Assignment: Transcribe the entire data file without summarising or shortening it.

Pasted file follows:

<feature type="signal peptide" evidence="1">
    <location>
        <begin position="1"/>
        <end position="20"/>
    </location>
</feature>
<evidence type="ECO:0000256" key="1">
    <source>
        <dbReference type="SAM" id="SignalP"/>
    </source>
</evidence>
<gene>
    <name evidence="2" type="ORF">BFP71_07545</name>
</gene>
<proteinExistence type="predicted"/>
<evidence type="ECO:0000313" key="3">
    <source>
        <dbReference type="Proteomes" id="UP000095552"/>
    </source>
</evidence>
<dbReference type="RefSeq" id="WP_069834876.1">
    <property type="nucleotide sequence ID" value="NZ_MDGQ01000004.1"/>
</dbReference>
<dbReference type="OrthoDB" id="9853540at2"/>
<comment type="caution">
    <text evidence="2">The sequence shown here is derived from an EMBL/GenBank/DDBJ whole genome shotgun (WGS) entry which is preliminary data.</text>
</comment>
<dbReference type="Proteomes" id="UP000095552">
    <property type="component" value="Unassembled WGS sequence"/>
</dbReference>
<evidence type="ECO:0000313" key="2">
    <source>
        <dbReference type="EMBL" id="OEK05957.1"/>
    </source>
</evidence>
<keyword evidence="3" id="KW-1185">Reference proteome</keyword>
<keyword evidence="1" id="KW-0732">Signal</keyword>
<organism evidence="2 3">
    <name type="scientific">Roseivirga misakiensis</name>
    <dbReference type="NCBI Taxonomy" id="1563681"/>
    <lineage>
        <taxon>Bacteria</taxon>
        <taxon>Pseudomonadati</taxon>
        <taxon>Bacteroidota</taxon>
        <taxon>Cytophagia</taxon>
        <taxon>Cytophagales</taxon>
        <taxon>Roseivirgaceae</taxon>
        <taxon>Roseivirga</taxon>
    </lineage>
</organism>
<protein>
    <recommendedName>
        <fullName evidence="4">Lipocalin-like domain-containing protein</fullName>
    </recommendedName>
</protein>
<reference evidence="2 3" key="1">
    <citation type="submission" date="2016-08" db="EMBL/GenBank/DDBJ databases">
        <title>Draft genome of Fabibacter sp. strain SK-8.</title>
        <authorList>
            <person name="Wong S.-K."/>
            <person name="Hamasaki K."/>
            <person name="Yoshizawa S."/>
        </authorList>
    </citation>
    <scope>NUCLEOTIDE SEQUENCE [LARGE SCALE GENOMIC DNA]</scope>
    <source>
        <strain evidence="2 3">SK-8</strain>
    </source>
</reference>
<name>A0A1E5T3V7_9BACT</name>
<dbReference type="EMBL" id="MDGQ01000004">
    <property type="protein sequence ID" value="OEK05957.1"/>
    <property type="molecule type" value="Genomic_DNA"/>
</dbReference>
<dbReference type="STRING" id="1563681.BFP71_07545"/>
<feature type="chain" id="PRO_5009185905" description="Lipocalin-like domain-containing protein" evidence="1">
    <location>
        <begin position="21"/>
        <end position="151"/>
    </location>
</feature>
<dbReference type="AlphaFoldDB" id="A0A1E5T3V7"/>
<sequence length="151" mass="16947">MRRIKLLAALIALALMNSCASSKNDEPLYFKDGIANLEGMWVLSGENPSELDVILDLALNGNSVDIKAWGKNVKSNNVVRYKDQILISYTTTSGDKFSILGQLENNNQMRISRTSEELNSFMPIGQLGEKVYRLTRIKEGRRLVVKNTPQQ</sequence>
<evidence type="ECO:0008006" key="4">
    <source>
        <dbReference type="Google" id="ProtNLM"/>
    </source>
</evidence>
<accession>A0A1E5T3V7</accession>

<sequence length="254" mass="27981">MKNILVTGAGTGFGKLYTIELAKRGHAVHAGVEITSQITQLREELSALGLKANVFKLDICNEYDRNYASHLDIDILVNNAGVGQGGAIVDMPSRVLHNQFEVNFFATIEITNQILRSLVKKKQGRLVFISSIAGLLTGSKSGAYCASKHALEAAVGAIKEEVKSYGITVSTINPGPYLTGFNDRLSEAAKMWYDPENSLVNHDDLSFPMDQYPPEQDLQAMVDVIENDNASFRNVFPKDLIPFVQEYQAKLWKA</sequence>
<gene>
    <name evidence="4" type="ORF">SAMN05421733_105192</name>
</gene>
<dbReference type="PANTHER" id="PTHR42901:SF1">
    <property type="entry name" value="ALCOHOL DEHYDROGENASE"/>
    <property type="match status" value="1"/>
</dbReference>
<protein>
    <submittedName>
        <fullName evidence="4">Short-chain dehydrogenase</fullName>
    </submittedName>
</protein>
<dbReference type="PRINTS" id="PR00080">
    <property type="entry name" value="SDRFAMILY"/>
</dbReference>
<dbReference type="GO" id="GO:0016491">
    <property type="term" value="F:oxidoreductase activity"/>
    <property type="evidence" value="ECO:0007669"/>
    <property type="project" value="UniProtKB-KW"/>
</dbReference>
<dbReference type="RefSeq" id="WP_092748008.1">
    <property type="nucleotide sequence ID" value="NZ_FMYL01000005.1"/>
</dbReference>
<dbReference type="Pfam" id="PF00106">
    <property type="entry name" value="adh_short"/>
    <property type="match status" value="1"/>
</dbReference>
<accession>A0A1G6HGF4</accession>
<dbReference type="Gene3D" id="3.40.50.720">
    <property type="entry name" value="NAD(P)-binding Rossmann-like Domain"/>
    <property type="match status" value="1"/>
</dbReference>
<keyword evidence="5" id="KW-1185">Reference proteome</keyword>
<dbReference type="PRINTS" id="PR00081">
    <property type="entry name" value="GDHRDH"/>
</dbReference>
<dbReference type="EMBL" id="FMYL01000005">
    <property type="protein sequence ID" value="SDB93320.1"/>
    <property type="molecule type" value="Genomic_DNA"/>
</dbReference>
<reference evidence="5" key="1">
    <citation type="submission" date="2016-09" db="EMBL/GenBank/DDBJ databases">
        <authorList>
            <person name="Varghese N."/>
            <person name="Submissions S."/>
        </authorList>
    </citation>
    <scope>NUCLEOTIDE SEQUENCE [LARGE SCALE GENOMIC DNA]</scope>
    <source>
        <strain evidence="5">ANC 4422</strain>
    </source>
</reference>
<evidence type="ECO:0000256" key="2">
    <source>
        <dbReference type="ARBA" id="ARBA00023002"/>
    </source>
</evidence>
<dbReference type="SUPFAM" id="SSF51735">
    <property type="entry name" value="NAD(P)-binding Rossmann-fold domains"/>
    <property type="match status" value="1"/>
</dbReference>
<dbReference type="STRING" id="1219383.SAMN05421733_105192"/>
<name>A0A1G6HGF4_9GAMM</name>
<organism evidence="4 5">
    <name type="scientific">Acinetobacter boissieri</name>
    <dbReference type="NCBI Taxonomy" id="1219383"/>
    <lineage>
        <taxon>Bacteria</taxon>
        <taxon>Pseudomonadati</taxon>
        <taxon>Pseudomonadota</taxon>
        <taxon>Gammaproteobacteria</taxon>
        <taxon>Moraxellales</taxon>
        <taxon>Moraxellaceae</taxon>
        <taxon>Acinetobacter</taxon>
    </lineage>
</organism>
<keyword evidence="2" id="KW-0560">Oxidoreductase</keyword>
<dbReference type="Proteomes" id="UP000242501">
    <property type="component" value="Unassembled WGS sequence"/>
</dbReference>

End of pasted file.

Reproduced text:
<feature type="signal peptide" evidence="1">
    <location>
        <begin position="1"/>
        <end position="20"/>
    </location>
</feature>
<evidence type="ECO:0000256" key="1">
    <source>
        <dbReference type="SAM" id="SignalP"/>
    </source>
</evidence>
<gene>
    <name evidence="2" type="ORF">BFP71_07545</name>
</gene>
<proteinExistence type="predicted"/>
<evidence type="ECO:0000313" key="3">
    <source>
        <dbReference type="Proteomes" id="UP000095552"/>
    </source>
</evidence>
<dbReference type="RefSeq" id="WP_069834876.1">
    <property type="nucleotide sequence ID" value="NZ_MDGQ01000004.1"/>
</dbReference>
<dbReference type="OrthoDB" id="9853540at2"/>
<comment type="caution">
    <text evidence="2">The sequence shown here is derived from an EMBL/GenBank/DDBJ whole genome shotgun (WGS) entry which is preliminary data.</text>
</comment>
<dbReference type="Proteomes" id="UP000095552">
    <property type="component" value="Unassembled WGS sequence"/>
</dbReference>
<evidence type="ECO:0000313" key="2">
    <source>
        <dbReference type="EMBL" id="OEK05957.1"/>
    </source>
</evidence>
<keyword evidence="3" id="KW-1185">Reference proteome</keyword>
<keyword evidence="1" id="KW-0732">Signal</keyword>
<organism evidence="2 3">
    <name type="scientific">Roseivirga misakiensis</name>
    <dbReference type="NCBI Taxonomy" id="1563681"/>
    <lineage>
        <taxon>Bacteria</taxon>
        <taxon>Pseudomonadati</taxon>
        <taxon>Bacteroidota</taxon>
        <taxon>Cytophagia</taxon>
        <taxon>Cytophagales</taxon>
        <taxon>Roseivirgaceae</taxon>
        <taxon>Roseivirga</taxon>
    </lineage>
</organism>
<protein>
    <recommendedName>
        <fullName evidence="4">Lipocalin-like domain-containing protein</fullName>
    </recommendedName>
</protein>
<reference evidence="2 3" key="1">
    <citation type="submission" date="2016-08" db="EMBL/GenBank/DDBJ databases">
        <title>Draft genome of Fabibacter sp. strain SK-8.</title>
        <authorList>
            <person name="Wong S.-K."/>
            <person name="Hamasaki K."/>
            <person name="Yoshizawa S."/>
        </authorList>
    </citation>
    <scope>NUCLEOTIDE SEQUENCE [LARGE SCALE GENOMIC DNA]</scope>
    <source>
        <strain evidence="2 3">SK-8</strain>
    </source>
</reference>
<name>A0A1E5T3V7_9BACT</name>
<dbReference type="EMBL" id="MDGQ01000004">
    <property type="protein sequence ID" value="OEK05957.1"/>
    <property type="molecule type" value="Genomic_DNA"/>
</dbReference>
<dbReference type="STRING" id="1563681.BFP71_07545"/>
<feature type="chain" id="PRO_5009185905" description="Lipocalin-like domain-containing protein" evidence="1">
    <location>
        <begin position="21"/>
        <end position="151"/>
    </location>
</feature>
<dbReference type="AlphaFoldDB" id="A0A1E5T3V7"/>
<sequence length="151" mass="16947">MRRIKLLAALIALALMNSCASSKNDEPLYFKDGIANLEGMWVLSGENPSELDVILDLALNGNSVDIKAWGKNVKSNNVVRYKDQILISYTTTSGDKFSILGQLENNNQMRISRTSEELNSFMPIGQLGEKVYRLTRIKEGRRLVVKNTPQQ</sequence>
<evidence type="ECO:0008006" key="4">
    <source>
        <dbReference type="Google" id="ProtNLM"/>
    </source>
</evidence>
<accession>A0A1E5T3V7</accession>

<sequence length="254" mass="27981">MKNILVTGAGTGFGKLYTIELAKRGHAVHAGVEITSQITQLREELSALGLKANVFKLDICNEYDRNYASHLDIDILVNNAGVGQGGAIVDMPSRVLHNQFEVNFFATIEITNQILRSLVKKKQGRLVFISSIAGLLTGSKSGAYCASKHALEAAVGAIKEEVKSYGITVSTINPGPYLTGFNDRLSEAAKMWYDPENSLVNHDDLSFPMDQYPPEQDLQAMVDVIENDNASFRNVFPKDLIPFVQEYQAKLWKA</sequence>
<gene>
    <name evidence="4" type="ORF">SAMN05421733_105192</name>
</gene>
<dbReference type="PANTHER" id="PTHR42901:SF1">
    <property type="entry name" value="ALCOHOL DEHYDROGENASE"/>
    <property type="match status" value="1"/>
</dbReference>
<protein>
    <submittedName>
        <fullName evidence="4">Short-chain dehydrogenase</fullName>
    </submittedName>
</protein>
<dbReference type="PRINTS" id="PR00080">
    <property type="entry name" value="SDRFAMILY"/>
</dbReference>
<dbReference type="GO" id="GO:0016491">
    <property type="term" value="F:oxidoreductase activity"/>
    <property type="evidence" value="ECO:0007669"/>
    <property type="project" value="UniProtKB-KW"/>
</dbReference>
<dbReference type="RefSeq" id="WP_092748008.1">
    <property type="nucleotide sequence ID" value="NZ_FMYL01000005.1"/>
</dbReference>
<dbReference type="Pfam" id="PF00106">
    <property type="entry name" value="adh_short"/>
    <property type="match status" value="1"/>
</dbReference>
<accession>A0A1G6HGF4</accession>
<dbReference type="Gene3D" id="3.40.50.720">
    <property type="entry name" value="NAD(P)-binding Rossmann-like Domain"/>
    <property type="match status" value="1"/>
</dbReference>
<keyword evidence="5" id="KW-1185">Reference proteome</keyword>
<dbReference type="PRINTS" id="PR00081">
    <property type="entry name" value="GDHRDH"/>
</dbReference>
<dbReference type="EMBL" id="FMYL01000005">
    <property type="protein sequence ID" value="SDB93320.1"/>
    <property type="molecule type" value="Genomic_DNA"/>
</dbReference>
<reference evidence="5" key="1">
    <citation type="submission" date="2016-09" db="EMBL/GenBank/DDBJ databases">
        <authorList>
            <person name="Varghese N."/>
            <person name="Submissions S."/>
        </authorList>
    </citation>
    <scope>NUCLEOTIDE SEQUENCE [LARGE SCALE GENOMIC DNA]</scope>
    <source>
        <strain evidence="5">ANC 4422</strain>
    </source>
</reference>
<evidence type="ECO:0000256" key="2">
    <source>
        <dbReference type="ARBA" id="ARBA00023002"/>
    </source>
</evidence>
<dbReference type="SUPFAM" id="SSF51735">
    <property type="entry name" value="NAD(P)-binding Rossmann-fold domains"/>
    <property type="match status" value="1"/>
</dbReference>
<dbReference type="STRING" id="1219383.SAMN05421733_105192"/>
<name>A0A1G6HGF4_9GAMM</name>
<organism evidence="4 5">
    <name type="scientific">Acinetobacter boissieri</name>
    <dbReference type="NCBI Taxonomy" id="1219383"/>
    <lineage>
        <taxon>Bacteria</taxon>
        <taxon>Pseudomonadati</taxon>
        <taxon>Pseudomonadota</taxon>
        <taxon>Gammaproteobacteria</taxon>
        <taxon>Moraxellales</taxon>
        <taxon>Moraxellaceae</taxon>
        <taxon>Acinetobacter</taxon>
    </lineage>
</organism>
<keyword evidence="2" id="KW-0560">Oxidoreductase</keyword>
<dbReference type="Proteomes" id="UP000242501">
    <property type="component" value="Unassembled WGS sequence"/>
</dbReference>